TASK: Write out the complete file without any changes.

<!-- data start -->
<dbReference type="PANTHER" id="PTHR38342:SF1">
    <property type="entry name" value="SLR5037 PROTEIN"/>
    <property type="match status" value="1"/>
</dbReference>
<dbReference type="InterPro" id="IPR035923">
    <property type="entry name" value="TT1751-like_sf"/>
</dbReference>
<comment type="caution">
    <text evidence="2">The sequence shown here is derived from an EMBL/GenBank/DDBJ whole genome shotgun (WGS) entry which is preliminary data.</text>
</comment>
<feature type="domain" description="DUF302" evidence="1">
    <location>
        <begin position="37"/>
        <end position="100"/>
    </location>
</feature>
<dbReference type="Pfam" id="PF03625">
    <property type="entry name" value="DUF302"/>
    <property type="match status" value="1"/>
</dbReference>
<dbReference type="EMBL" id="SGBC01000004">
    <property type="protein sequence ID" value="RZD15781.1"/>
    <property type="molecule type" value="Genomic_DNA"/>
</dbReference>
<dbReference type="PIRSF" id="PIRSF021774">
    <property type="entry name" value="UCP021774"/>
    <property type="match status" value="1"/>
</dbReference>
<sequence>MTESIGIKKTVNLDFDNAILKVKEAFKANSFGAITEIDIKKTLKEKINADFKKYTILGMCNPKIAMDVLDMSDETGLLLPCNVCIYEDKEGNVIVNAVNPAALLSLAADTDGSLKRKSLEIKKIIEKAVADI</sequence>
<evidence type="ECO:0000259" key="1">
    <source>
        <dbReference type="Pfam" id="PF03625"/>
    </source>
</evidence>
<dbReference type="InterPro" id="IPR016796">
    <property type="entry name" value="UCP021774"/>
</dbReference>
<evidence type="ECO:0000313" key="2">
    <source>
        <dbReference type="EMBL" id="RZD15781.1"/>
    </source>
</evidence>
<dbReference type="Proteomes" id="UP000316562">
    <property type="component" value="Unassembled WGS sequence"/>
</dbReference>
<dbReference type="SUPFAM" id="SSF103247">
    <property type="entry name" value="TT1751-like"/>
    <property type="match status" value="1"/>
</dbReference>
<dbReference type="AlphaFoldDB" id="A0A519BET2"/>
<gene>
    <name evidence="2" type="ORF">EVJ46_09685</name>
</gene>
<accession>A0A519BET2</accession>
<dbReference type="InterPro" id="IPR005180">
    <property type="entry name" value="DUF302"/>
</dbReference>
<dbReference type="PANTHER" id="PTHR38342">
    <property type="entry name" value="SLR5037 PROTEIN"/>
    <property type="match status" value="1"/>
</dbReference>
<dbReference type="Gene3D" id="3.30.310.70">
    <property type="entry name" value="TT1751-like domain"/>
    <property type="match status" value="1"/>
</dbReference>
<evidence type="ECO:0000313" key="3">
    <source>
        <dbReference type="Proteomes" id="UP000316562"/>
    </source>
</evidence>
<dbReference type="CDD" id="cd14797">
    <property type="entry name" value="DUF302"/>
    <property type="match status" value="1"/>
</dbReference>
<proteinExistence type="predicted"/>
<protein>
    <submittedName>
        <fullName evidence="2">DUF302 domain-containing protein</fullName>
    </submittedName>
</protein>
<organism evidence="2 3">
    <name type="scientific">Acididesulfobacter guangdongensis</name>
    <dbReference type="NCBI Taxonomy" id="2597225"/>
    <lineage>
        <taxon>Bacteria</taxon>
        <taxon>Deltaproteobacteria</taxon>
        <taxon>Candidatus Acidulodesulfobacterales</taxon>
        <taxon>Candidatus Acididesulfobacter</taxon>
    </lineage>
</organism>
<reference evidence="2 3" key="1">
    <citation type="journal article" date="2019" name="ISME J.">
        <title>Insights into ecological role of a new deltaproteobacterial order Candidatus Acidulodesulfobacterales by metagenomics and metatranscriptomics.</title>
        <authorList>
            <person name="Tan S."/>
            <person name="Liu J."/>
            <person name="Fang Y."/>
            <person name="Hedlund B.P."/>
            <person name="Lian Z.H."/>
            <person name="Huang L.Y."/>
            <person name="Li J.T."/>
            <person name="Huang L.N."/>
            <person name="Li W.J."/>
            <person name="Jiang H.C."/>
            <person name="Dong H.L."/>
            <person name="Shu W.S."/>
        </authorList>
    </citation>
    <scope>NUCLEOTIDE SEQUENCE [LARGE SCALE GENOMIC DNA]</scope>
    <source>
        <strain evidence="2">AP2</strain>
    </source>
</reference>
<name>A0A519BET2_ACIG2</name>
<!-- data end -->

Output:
<dbReference type="PANTHER" id="PTHR38342:SF1">
    <property type="entry name" value="SLR5037 PROTEIN"/>
    <property type="match status" value="1"/>
</dbReference>
<dbReference type="InterPro" id="IPR035923">
    <property type="entry name" value="TT1751-like_sf"/>
</dbReference>
<comment type="caution">
    <text evidence="2">The sequence shown here is derived from an EMBL/GenBank/DDBJ whole genome shotgun (WGS) entry which is preliminary data.</text>
</comment>
<feature type="domain" description="DUF302" evidence="1">
    <location>
        <begin position="37"/>
        <end position="100"/>
    </location>
</feature>
<dbReference type="Pfam" id="PF03625">
    <property type="entry name" value="DUF302"/>
    <property type="match status" value="1"/>
</dbReference>
<dbReference type="EMBL" id="SGBC01000004">
    <property type="protein sequence ID" value="RZD15781.1"/>
    <property type="molecule type" value="Genomic_DNA"/>
</dbReference>
<dbReference type="PIRSF" id="PIRSF021774">
    <property type="entry name" value="UCP021774"/>
    <property type="match status" value="1"/>
</dbReference>
<sequence>MTESIGIKKTVNLDFDNAILKVKEAFKANSFGAITEIDIKKTLKEKINADFKKYTILGMCNPKIAMDVLDMSDETGLLLPCNVCIYEDKEGNVIVNAVNPAALLSLAADTDGSLKRKSLEIKKIIEKAVADI</sequence>
<evidence type="ECO:0000259" key="1">
    <source>
        <dbReference type="Pfam" id="PF03625"/>
    </source>
</evidence>
<dbReference type="InterPro" id="IPR016796">
    <property type="entry name" value="UCP021774"/>
</dbReference>
<evidence type="ECO:0000313" key="2">
    <source>
        <dbReference type="EMBL" id="RZD15781.1"/>
    </source>
</evidence>
<dbReference type="Proteomes" id="UP000316562">
    <property type="component" value="Unassembled WGS sequence"/>
</dbReference>
<dbReference type="SUPFAM" id="SSF103247">
    <property type="entry name" value="TT1751-like"/>
    <property type="match status" value="1"/>
</dbReference>
<dbReference type="AlphaFoldDB" id="A0A519BET2"/>
<gene>
    <name evidence="2" type="ORF">EVJ46_09685</name>
</gene>
<accession>A0A519BET2</accession>
<dbReference type="InterPro" id="IPR005180">
    <property type="entry name" value="DUF302"/>
</dbReference>
<dbReference type="PANTHER" id="PTHR38342">
    <property type="entry name" value="SLR5037 PROTEIN"/>
    <property type="match status" value="1"/>
</dbReference>
<dbReference type="Gene3D" id="3.30.310.70">
    <property type="entry name" value="TT1751-like domain"/>
    <property type="match status" value="1"/>
</dbReference>
<evidence type="ECO:0000313" key="3">
    <source>
        <dbReference type="Proteomes" id="UP000316562"/>
    </source>
</evidence>
<dbReference type="CDD" id="cd14797">
    <property type="entry name" value="DUF302"/>
    <property type="match status" value="1"/>
</dbReference>
<proteinExistence type="predicted"/>
<protein>
    <submittedName>
        <fullName evidence="2">DUF302 domain-containing protein</fullName>
    </submittedName>
</protein>
<organism evidence="2 3">
    <name type="scientific">Acididesulfobacter guangdongensis</name>
    <dbReference type="NCBI Taxonomy" id="2597225"/>
    <lineage>
        <taxon>Bacteria</taxon>
        <taxon>Deltaproteobacteria</taxon>
        <taxon>Candidatus Acidulodesulfobacterales</taxon>
        <taxon>Candidatus Acididesulfobacter</taxon>
    </lineage>
</organism>
<reference evidence="2 3" key="1">
    <citation type="journal article" date="2019" name="ISME J.">
        <title>Insights into ecological role of a new deltaproteobacterial order Candidatus Acidulodesulfobacterales by metagenomics and metatranscriptomics.</title>
        <authorList>
            <person name="Tan S."/>
            <person name="Liu J."/>
            <person name="Fang Y."/>
            <person name="Hedlund B.P."/>
            <person name="Lian Z.H."/>
            <person name="Huang L.Y."/>
            <person name="Li J.T."/>
            <person name="Huang L.N."/>
            <person name="Li W.J."/>
            <person name="Jiang H.C."/>
            <person name="Dong H.L."/>
            <person name="Shu W.S."/>
        </authorList>
    </citation>
    <scope>NUCLEOTIDE SEQUENCE [LARGE SCALE GENOMIC DNA]</scope>
    <source>
        <strain evidence="2">AP2</strain>
    </source>
</reference>
<name>A0A519BET2_ACIG2</name>